What You Need to Know About CSRS Offset
For those feds covered by the Civil Service Retirement System and Social Security, calculating retirement benefits can get complicated.
While the vast majority of federal workers are now covered by the Federal Employees Retirement System, for those covered by the older Civil Service Retirement System and Social Security—a subset of CSRS known as CSRS Offset—things can get complicated.
The Office of Personnel Management does not report how many of the 1.3 million people on the rolls who retired under CSRS qualify as CSRS Offset beneficiaries, but if you’re one of them—or think you may be qualified—it pays to understand the ins and outs of the program. There’s plenty of anecdotal evidence to suggest that many retirees may be missing out on benefits as a result of misunderstandings about how CSRS Offset works.
CSRS Offset, as described by OPM, is the same as CSRS, except that it is coordinated with Social Security. Most federal retirement benefits specialists, myself included, believe CSRS Offset provides the best of both worlds because beneficiaries are fully covered by Social Security during the CSRS Offset years of federal service and they are entitled to the more generous CSRS benefit formula, cost of living adjustments, and survivor benefits of CSRS, even though those benefits are subject to a reduction—or “offset”—when qualified for Social Security retirement.
CSRS Offset was created in 1987 to accommodate employees who had at least five years of prior civilian service under CSRS and were rehired after 1983 with more than a one year break in service. Those employees were required to pay the FICA tax even though they were vested under CSRS with five years of previous service. CSRS Offset also applies to employees who were hired into a civilian job before 1984, but did not acquire retirement coverage until after 1984 and had at least 5 years of service as of January 1, 1987. Retirement contributions of 7% are reduced (offset) by the FICA tax of 6.2% up to $137,700 (2020 amounts) during the CSRS Offset service. Likewise, CSRS retirement benefits are reduced by the Social Security benefit attributable to the CSRS Offset service but never more than the lesser of two calculations.
The first formula is computed by the Social Security Administration and provides the amount of the Social Security benefit that is attributable to the employee's federal service after December 31, 1983. The second formula is computed by OPM by multiplying the Social Security benefit that the individual is entitled to receive at retirement by the total years of offset service divided by 40.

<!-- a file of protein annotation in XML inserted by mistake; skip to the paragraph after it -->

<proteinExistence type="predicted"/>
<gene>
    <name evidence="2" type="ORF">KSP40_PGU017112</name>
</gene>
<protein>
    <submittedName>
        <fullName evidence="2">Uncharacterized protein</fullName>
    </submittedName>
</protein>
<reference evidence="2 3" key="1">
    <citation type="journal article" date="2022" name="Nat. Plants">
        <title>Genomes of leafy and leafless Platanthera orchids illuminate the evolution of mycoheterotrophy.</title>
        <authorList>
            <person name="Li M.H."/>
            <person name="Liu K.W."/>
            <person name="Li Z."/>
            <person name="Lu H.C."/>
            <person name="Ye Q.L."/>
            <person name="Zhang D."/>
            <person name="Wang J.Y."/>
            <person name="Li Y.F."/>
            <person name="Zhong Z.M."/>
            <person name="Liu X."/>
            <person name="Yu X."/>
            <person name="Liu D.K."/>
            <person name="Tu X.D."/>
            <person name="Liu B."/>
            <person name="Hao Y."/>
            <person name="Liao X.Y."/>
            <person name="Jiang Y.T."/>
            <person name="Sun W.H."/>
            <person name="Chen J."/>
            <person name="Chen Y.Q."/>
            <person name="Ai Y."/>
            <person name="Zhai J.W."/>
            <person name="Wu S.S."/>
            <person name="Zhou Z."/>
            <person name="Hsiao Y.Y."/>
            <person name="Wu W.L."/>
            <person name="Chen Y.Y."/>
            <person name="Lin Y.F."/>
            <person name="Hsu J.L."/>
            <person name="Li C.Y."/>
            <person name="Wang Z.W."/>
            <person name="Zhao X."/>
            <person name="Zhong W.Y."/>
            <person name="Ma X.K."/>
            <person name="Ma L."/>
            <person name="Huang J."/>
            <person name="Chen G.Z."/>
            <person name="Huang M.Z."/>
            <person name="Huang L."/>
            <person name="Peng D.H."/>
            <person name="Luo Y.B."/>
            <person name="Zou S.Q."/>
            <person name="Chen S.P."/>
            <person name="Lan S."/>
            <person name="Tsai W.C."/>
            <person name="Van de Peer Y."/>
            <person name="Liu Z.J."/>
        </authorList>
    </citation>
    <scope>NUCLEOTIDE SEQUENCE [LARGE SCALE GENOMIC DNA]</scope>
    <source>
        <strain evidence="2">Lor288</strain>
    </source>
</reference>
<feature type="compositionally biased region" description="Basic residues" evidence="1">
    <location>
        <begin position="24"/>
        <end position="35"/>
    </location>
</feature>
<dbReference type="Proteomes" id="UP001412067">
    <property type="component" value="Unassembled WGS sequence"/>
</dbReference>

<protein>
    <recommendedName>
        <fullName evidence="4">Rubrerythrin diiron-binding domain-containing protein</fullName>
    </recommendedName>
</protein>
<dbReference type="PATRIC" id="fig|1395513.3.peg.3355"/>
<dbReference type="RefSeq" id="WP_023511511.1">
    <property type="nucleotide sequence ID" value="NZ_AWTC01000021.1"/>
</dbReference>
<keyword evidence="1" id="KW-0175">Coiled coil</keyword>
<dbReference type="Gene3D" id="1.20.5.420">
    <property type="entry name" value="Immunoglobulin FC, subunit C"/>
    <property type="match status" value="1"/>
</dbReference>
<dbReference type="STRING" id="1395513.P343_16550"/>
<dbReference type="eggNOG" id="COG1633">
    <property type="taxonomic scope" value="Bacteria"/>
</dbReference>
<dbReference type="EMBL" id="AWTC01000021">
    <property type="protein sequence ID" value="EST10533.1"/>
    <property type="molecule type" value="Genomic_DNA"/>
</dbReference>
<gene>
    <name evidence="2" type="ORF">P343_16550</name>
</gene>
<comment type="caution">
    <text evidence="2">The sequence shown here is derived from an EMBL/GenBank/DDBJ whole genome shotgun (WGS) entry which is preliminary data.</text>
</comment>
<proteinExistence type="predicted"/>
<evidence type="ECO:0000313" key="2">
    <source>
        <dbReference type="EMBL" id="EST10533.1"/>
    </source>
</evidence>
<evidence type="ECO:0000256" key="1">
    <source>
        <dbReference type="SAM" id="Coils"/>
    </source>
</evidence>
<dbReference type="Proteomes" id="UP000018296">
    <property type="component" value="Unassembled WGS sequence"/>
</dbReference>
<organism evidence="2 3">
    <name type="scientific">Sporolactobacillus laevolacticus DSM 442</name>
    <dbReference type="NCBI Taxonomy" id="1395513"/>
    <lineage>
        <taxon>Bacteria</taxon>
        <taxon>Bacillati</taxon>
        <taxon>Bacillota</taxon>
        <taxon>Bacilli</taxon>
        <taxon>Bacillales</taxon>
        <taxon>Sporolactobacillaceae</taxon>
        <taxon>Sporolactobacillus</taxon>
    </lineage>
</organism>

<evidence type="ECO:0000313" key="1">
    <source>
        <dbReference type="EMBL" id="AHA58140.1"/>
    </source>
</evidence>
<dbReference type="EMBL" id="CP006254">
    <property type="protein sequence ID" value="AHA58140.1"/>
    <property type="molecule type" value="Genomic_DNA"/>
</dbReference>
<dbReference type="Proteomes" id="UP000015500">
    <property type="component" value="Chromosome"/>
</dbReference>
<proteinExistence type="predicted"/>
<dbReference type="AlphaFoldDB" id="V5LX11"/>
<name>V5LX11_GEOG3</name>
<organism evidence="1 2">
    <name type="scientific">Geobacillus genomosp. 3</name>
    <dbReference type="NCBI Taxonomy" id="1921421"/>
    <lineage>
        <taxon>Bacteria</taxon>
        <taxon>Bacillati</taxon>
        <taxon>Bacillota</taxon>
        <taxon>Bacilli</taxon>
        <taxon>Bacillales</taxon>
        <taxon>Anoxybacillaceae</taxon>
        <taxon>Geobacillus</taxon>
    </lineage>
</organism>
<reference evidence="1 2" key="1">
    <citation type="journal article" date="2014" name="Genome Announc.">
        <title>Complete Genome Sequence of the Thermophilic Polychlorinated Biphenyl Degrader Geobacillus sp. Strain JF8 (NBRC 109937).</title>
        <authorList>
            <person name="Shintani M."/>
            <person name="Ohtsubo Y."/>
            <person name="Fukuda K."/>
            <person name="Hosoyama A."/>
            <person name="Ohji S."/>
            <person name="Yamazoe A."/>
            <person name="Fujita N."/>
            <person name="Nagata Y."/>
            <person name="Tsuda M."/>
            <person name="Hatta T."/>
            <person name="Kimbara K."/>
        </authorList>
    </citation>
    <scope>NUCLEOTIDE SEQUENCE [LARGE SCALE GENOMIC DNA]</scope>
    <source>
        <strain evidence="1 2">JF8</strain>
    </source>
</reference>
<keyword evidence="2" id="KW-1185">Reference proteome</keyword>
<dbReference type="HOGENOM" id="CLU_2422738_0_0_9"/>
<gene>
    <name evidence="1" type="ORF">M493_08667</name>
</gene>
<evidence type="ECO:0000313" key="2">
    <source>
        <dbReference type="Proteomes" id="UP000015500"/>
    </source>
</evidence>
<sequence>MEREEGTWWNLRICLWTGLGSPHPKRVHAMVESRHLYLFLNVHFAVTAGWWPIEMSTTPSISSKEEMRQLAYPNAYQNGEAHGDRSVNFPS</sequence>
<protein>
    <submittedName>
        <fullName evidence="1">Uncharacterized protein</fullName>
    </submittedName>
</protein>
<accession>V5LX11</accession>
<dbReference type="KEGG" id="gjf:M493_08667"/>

If a retiree is married, widowed, or divorced, she also may be entitled to a higher Social Security benefit based on her spouse’s work record. Under CSRS, this spousal entitlement is reduced (using a different “offset” called the Government Pension Offset) by two-thirds of the CSRS retirement and often results in an offset of the entire spousal or widows benefit amount. However, when a retiree has paid into FICA (Social Security) for the last 60 months of their federal career, they are exempt from the two-thirds Government Pension Offset and may be entitled to receive the spousal or widows benefit amount if higher than their own earned Social Security retirement benefit. (For more on this an other exceptions review the GPO Fact Sheet.)
Unfortunately, some Social Security representatives may not fully understand how to apply the Government Pension Offset to beneficiaries covered by CSRS Offset. I know of two recent cases where a CSRS Offset retiree who became widowed was denied the widow’s benefit. The Social Security office issued an overpayment collection letter of more than $47,000 in one case because the retiree failed to notify SSA when she retired from federal service and the agency continued paying the widow’s amount for two years. She has been trying to convince Social Security to reconsider this overpayment as she was under CSRS Offset from 2002 until her retirement in 2018—well over 60 months. In the other case, the employee was told by her local Social Security office that she is not entitled to a widows benefit because she retired under CSRS. She retired under CSRS Offset and met the 60-month requirement to allow her an exception to the GPO, but the employee did not understand the difference between CSRS and CSRS Offset and was not aware of this exception.
It’s not surprising that some Social Security employees are unfamiliar with this exception as there aren’t many CSRS Offset retirees apparently. OPM does not distinguish CSRS from CSRS Offset when providing statistical data. According to the 2018 OPM Statistical Year Abstracts, at the end of FY 2017 there were 108,000 full-time equivalent CSRS employees. OPM estimates that the number of CSRS-covered employees decreased by over 20,000 full-time employees during FY 2018. The proportion of covered employees continues to shift toward the FERS system, accounting for about 97% percent of active employees.
Although CSRS Offset retirement benefit is still the “best of both worlds” in my opinion, it has generated a lot of confusion. I fear there are many retirees who have repaid the unnecessary overpayments or are not receiving widows or spousal benefits to which they are entitled.
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